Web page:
Japan is poised to buy more doses of the COVID-19 vaccine developed by Pfizer Inc. and BioNTech SE, a move that would pave the way for the country to immunize its adult population without using any of the shots it purchased from AstraZeneca PLC, which have been linked to rare blood clots.
Pfizer is expected to provide an additional 50 million doses by September in a contract that could be agreed on this month, government sources said Wednesday.
Together with existing agreements with Pfizer for 144 million doses and Moderna Inc. for 50 million doses, Japan is now set to procure enough vaccines for its roughly 110 million people age 16 or older.
Chief Cabinet Secretary Katsunobu Kato said Wednesday that the government and Pfizer are still discussing the additional doses, and declined to comment further. Officials have said Japan will secure enough vaccine supply, including approved and unapproved shots, for all its residents by September.
The move comes as more nations are vying for jabs from Pfizer and Moderna, which use a novel mRNA technology that has been proven safe and highly effective. Shots developed by AstraZeneca and Johnson & Johnson, built using a different viral vector technology, have come under the spotlight recently after regulators temporarily halted their use to investigate links to rare but potentially deadly blood clots.
The European Union earlier this week tapped into an option in its contract with Pfizer and BioNTech to buy an additional 100 million doses. While Japan wasn’t known to have a similar deal, the agreement came after a phone call between Prime Minister Yoshihide Suga and Pfizer Chief Executive Officer Albert Bourla last weekend during Suga’s state visit to the United States — the first by a foreign leader since President Joe Biden took office.
Currently, only the Pfizer vaccine is cleared for use in Japan. Moderna and AstraZeneca have filed for approval, but a decision is not expected until May at the earliest. A report this week suggested that the AstraZeneca approval may be delayed as regulators request more information on the blood clots. Japan’s deal with AstraZeneca is for 120 million shots, many of which are already being manufactured domestically.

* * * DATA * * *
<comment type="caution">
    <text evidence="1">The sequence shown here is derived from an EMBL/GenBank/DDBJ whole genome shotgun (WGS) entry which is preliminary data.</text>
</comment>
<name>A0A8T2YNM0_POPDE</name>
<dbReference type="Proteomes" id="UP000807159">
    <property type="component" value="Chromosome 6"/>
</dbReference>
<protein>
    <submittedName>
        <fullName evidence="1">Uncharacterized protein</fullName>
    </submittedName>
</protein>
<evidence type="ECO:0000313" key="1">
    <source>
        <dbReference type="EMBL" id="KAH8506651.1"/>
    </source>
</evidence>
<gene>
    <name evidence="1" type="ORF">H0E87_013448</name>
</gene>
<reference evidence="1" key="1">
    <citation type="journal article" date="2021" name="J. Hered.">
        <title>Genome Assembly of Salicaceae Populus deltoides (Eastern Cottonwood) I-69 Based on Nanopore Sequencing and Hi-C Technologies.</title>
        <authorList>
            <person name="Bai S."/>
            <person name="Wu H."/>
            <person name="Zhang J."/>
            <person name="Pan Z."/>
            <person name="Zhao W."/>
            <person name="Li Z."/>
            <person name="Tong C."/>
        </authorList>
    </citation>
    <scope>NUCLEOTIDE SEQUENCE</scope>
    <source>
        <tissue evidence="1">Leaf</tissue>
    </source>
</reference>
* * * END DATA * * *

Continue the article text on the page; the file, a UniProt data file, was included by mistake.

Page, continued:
Despite the pauses, many experts and regulators continue to recommend the AstraZeneca and Johnson & Johnson shots, saying their benefits outweigh the risks. But the publicity around the possible side effects could exacerbate concerns about the shots and slow their use in countries like Japan that have high vaccine hesitancy rates.
Relying mainly on the Pfizer shot could simplify Japan’s vaccine rollout, which has been the slowest among the Group of Seven nations. The current approach, done through local municipalities, is designed for the Pfizer jab, Taro Kono, the Cabinet minister in charge of the vaccine program, said during a news conference Friday.
The Moderna shots “need a different deep freezer than Pfizer, and they have a different date between the first and second shots,” Kono said. “We don’t want to confuse the municipalities.”
A little over 1.2 million health care workers and around 19,000 people aged 65 or older had received at least one shot of the two required shots as of Monday, according to government data, covering around 1% of the country’s population.
Pressure to hasten the effort has intensified as a new state of emergency is set to be declared in Tokyo, Osaka and Hyogo with the Tokyo Olympics less than 100 days away. The government’s current target date for completing its vaccination effort is February 2022.
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